Ozzie Virgil became first Dominican Republic native to play in big leagues
By Connor O’Gara
Ozzie Virgil Sr. is not remembered for his 14 career home runs and .231 batting average. He isn’t remembered for his ability to play nearly every position on the field. And Virgil isn’t remembered for his 19-year coaching career after his playing days were over.
That’s because Virgil’s place in baseball history trumps any sort of measurable statistic.
Virgil was not only the first non-white player to ever suit up for the Detroit Tigers, he was also the first Dominican Republic native to ever play in the major leagues.
“What it did is similar to what happened with Jackie Robinson,” said Rafael Perez, the Dominican born director of the international development for the New York Mets. “Jackie Robinson was the right person at the right time. The same thing with Ozzie Virgil.
“Major League Baseball went through changes, and it was a chance and an opportunity to get Latin players. And in that case it turned out to be Ozzie Virgil.”
Virgil, who also spent time in the Negro Leagues like Robinson, carried a similarly reserved demeanor. The Tigers were the second-to-last big league team to add a non-white player. Despite the lack of diversity on Detroit’s roster when Virgil joined, his teammates did not see his addition as anything more than a baseball move.
“It wasn’t a big deal to us,” said Hall of Fame teammate Al Kaline. “He was a baseball player – and a good one. That’s all there was to it.”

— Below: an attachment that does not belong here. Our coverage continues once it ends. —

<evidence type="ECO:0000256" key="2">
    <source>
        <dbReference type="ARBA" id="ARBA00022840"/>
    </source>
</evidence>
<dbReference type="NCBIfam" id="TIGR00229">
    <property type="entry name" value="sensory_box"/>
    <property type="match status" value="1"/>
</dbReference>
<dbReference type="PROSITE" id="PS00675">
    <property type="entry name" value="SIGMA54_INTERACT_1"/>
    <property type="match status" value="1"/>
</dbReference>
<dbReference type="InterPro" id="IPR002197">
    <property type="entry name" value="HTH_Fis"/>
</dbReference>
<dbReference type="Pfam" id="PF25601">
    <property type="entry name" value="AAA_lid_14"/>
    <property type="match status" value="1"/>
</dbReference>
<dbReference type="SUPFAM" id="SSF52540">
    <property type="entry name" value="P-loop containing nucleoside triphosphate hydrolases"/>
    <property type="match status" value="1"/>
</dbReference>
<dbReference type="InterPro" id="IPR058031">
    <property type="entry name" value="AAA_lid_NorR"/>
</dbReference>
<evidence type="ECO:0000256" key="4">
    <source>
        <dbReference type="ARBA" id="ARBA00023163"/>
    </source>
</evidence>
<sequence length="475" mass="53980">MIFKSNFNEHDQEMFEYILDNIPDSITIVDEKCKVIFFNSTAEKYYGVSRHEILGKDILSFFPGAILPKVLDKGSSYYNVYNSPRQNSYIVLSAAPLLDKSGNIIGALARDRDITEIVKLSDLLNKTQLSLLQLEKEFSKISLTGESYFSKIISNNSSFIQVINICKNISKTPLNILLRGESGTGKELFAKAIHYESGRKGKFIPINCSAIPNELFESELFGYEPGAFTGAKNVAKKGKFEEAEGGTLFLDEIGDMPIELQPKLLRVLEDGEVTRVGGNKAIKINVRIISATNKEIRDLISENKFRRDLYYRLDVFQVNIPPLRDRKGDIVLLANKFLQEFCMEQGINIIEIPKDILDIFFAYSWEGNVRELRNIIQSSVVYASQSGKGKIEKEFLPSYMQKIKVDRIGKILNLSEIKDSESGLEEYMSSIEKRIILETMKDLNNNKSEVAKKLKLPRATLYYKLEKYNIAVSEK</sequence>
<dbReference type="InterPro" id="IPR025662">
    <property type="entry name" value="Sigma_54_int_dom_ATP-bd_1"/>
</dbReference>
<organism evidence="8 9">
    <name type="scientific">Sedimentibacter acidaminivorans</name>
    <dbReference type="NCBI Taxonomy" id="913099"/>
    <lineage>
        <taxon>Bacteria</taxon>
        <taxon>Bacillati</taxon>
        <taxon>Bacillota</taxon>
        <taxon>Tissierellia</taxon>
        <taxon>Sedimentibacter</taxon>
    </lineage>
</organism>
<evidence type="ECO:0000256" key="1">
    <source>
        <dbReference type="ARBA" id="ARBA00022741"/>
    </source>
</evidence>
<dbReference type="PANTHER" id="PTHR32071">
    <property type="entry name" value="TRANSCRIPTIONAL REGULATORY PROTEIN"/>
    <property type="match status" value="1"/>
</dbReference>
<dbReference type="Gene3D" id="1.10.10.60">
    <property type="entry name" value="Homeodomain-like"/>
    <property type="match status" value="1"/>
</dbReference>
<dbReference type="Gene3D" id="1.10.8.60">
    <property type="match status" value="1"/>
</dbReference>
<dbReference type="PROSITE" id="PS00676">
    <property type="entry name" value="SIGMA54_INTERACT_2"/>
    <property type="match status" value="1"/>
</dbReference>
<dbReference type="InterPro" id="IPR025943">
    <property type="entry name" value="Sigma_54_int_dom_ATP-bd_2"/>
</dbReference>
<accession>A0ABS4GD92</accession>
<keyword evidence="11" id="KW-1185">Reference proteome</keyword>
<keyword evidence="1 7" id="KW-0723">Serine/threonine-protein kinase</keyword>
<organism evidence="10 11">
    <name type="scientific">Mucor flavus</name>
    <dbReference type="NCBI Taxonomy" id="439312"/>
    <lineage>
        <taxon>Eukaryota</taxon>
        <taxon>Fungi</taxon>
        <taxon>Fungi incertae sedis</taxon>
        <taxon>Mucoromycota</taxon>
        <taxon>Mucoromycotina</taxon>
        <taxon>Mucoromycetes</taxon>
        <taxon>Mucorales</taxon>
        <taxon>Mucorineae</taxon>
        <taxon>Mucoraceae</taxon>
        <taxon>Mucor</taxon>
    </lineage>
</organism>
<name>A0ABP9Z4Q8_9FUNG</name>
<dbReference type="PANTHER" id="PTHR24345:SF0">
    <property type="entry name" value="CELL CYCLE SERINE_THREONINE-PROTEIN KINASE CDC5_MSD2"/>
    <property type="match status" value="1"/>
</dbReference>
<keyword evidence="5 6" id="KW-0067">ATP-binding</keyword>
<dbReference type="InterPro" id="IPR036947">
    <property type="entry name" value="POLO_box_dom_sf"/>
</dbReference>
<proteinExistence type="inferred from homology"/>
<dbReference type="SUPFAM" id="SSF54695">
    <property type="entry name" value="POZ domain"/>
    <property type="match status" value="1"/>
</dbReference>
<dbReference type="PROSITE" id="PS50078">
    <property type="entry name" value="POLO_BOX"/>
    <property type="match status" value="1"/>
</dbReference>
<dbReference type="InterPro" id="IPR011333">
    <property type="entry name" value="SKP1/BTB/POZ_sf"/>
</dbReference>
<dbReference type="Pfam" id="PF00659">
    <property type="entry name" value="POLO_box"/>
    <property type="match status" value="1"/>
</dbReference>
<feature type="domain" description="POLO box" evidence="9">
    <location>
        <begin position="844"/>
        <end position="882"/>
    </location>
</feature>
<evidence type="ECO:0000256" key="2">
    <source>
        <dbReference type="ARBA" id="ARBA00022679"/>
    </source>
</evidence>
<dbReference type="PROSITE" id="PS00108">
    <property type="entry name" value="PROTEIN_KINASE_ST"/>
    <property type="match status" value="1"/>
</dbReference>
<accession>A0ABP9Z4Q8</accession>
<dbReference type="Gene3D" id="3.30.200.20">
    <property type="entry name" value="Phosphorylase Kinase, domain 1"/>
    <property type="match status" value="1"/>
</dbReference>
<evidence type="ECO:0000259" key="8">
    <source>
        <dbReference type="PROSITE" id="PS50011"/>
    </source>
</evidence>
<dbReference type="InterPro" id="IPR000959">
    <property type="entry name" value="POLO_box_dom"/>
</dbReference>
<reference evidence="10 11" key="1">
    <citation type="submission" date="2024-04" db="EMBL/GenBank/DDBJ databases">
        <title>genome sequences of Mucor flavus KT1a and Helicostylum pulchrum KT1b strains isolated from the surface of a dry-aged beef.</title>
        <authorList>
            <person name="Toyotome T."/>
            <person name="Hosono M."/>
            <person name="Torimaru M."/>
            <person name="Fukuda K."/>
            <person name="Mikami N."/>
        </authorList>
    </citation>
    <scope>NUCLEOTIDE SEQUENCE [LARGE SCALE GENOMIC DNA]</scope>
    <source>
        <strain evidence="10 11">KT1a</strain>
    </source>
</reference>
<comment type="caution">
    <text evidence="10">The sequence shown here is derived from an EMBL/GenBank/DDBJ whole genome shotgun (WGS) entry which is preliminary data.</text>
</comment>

Virgil went on to play nine seasons in the big leagues with six different clubs. The only positions Virgil didn’t play in the big leagues were center field and pitcher, which made him a mainstay as a defensive chameleon. While the previous generation of baseball fans might not have appreciated what Virgil did for Dominicans in the big leagues, his followers are well aware of his trailblazing ways.
“A lot of people didn’t know the significance,” said former Washington Nationals manager and Dominican native Manny Acta. “But it has a lot to do with us. He was the one that took it on the chin for all of us, basically. Because it wasn’t easy to be a minority in the big leagues back then. Ozzie went through hell for us to be reaping the dividends today.”
Hundreds of Dominican natives have played in the Major Leagues since Virgil’s debut in 1956. Hall of Fame pitcher Juan Marichal got his chance four years later. Current All-Stars like Robinson Cano and Starlin Castro are able to play in the big leagues because of Virgil’s efforts. Without Virgil, baseball as we know it wouldn’t be the same.
“Everybody in the Dominican Republic knows he was the guy who opened the door,” said Tigers infielder and Dominican native Ramon Santiago. “A very important man.”
Connor O’Gara was the 2012 public relations intern in the Hall of Fame’s Frank and Peggy Steele Internship Program for Youth Leadership Development.
For information on how to apply for the Class of 2013 Steele Internship Program, click here